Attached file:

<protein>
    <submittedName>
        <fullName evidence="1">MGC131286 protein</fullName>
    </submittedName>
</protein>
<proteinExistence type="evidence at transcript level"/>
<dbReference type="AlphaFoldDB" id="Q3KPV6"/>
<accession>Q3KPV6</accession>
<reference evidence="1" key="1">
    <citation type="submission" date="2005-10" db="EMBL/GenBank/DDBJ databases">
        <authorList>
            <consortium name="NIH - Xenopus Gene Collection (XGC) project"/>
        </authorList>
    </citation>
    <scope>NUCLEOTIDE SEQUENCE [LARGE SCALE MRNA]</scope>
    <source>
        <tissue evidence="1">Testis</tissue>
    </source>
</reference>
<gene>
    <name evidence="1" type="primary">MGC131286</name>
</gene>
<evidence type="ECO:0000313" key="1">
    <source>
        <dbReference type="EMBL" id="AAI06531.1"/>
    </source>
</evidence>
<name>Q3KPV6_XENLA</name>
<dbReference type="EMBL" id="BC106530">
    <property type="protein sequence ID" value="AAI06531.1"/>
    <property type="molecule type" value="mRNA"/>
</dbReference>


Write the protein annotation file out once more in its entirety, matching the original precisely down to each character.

<protein>
    <submittedName>
        <fullName evidence="1">MGC131286 protein</fullName>
    </submittedName>
</protein>
<proteinExistence type="evidence at transcript level"/>
<dbReference type="AlphaFoldDB" id="Q3KPV6"/>
<accession>Q3KPV6</accession>
<reference evidence="1" key="1">
    <citation type="submission" date="2005-10" db="EMBL/GenBank/DDBJ databases">
        <authorList>
            <consortium name="NIH - Xenopus Gene Collection (XGC) project"/>
        </authorList>
    </citation>
    <scope>NUCLEOTIDE SEQUENCE [LARGE SCALE MRNA]</scope>
    <source>
        <tissue evidence="1">Testis</tissue>
    </source>
</reference>
<gene>
    <name evidence="1" type="primary">MGC131286</name>
</gene>
<evidence type="ECO:0000313" key="1">
    <source>
        <dbReference type="EMBL" id="AAI06531.1"/>
    </source>
</evidence>
<name>Q3KPV6_XENLA</name>
<dbReference type="EMBL" id="BC106530">
    <property type="protein sequence ID" value="AAI06531.1"/>
    <property type="molecule type" value="mRNA"/>
</dbReference>